The biggest loser from AT&T's plan to buy Time Warner may not be another telecom or media rival. It could be investment banking giant Goldman Sachs.
AT&T's more than $85 billion deal -- $109 billion if debt is included -- for Time Warner will lead to big advisory fees for Wall Street firms. But Goldman Sachs was notably shut out of the deal.
According to regulatory filings about the blockbuster merger, boutique media banking firm Allen & Co, Citigroup and Morgan Stanley advised Time Warner (. )
JPMorgan Chase, Bank of America's Merrill Lynch unit and another smaller specialty investment bank, Perella Weinberg, were the advisers to AT&T (Tech30). BofA and JPMorgan also provided $40 billion in loans to AT&T for the deal. ,
The fact that many of Goldman's rivals are taking part in the Ma Bell-Time Warner hookup is hurting the Vampire Squid in the latest rankings of investment banks.
Before the AT&T-Time Warner announcement, Goldman Sachs ( was ranked first in the so-called league tables, which ranks investment bankers based on the value of the deals it is working on that have been announced so far this year. )
But once you add the AT&T-Time Warner deal to the mix, both Morgan Stanley ( and )JPMorgan Chase ( vault ahead of Goldman Sachs, according to figures from Thomson Reuters. )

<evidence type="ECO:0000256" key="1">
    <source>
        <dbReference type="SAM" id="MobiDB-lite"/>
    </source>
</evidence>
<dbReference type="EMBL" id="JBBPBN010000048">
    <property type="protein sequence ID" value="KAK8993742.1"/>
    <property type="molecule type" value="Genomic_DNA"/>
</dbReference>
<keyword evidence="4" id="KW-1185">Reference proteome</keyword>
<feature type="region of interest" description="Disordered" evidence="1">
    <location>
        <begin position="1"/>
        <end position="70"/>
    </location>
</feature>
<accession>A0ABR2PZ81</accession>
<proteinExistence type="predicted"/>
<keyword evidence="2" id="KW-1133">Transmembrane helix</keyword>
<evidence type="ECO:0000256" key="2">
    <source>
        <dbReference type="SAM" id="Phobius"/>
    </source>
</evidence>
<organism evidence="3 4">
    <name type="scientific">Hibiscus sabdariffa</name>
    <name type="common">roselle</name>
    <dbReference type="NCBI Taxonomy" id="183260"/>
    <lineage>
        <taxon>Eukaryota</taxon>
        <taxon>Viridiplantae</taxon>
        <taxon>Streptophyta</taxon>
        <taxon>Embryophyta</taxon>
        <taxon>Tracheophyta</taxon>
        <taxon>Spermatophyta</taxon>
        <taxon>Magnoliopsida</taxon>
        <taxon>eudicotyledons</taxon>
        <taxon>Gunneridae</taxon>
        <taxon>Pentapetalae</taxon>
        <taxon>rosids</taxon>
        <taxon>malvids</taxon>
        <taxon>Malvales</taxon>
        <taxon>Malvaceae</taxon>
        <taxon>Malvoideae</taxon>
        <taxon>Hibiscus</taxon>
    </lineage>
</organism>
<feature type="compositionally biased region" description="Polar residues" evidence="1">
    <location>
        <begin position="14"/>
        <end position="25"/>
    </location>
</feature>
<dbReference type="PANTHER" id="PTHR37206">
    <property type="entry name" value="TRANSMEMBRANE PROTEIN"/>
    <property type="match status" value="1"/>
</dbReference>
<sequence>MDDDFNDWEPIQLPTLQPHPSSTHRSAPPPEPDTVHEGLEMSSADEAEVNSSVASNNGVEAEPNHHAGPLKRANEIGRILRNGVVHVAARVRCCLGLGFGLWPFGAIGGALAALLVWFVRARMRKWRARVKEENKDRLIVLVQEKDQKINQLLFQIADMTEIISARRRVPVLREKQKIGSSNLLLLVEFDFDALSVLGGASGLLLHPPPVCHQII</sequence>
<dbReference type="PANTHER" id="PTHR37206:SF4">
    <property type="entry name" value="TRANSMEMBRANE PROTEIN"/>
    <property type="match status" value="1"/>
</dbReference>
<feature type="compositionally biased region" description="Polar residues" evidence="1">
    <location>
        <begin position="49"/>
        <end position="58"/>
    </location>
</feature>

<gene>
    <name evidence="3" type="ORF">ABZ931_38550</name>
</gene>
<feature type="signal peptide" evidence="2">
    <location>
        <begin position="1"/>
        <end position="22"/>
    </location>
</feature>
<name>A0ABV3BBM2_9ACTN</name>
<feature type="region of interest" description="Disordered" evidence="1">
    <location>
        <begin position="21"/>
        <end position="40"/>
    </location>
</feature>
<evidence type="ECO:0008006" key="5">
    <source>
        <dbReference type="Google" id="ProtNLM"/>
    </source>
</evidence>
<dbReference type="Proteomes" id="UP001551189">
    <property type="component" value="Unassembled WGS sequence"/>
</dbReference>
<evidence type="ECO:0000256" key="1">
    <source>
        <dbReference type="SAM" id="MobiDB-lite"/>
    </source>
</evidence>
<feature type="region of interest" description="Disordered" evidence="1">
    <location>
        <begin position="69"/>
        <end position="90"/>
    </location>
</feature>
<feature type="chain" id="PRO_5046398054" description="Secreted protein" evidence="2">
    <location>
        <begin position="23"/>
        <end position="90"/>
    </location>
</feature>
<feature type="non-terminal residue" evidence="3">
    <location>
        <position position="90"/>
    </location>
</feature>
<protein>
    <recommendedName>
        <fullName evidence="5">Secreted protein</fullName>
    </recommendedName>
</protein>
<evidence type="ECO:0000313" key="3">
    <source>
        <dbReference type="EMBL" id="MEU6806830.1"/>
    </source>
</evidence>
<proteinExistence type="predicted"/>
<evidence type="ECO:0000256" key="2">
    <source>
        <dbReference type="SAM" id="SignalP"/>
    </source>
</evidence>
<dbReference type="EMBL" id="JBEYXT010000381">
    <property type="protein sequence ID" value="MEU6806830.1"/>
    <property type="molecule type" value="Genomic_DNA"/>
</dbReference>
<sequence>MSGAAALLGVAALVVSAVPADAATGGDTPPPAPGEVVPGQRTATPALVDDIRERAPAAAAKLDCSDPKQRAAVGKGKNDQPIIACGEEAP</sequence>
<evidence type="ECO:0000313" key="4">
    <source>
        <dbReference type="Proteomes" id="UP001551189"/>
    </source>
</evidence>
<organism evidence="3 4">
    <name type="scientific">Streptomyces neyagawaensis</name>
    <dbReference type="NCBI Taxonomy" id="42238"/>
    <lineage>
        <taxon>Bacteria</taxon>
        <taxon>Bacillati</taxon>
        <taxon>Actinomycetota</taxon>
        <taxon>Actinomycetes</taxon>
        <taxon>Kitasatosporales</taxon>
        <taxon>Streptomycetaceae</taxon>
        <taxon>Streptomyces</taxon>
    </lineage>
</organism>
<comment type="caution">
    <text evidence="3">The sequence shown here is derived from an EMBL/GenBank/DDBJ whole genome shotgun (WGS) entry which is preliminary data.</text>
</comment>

Morgan Stanley is now working on deals in the U.S. worth more than $408 billion. JPMorgan Chase's deal volume totals $393 billion.
Goldman remains stuck at $383 billion. And BofA (, which remained in fourth, is now less than $8 billion behind Goldman in deal volume. )
The league tables represent bragging rights for Wall Street bankers. Merger fees are also based partly on the size of deals too. Goldman often finds itself on top of these rankings -- so that is good for both its image and bottom line.
So with just a little more than two months left to go in the year, it looks like Goldman is going to need to get working on more high profile deals if it wants to pull ahead of its two big rivals.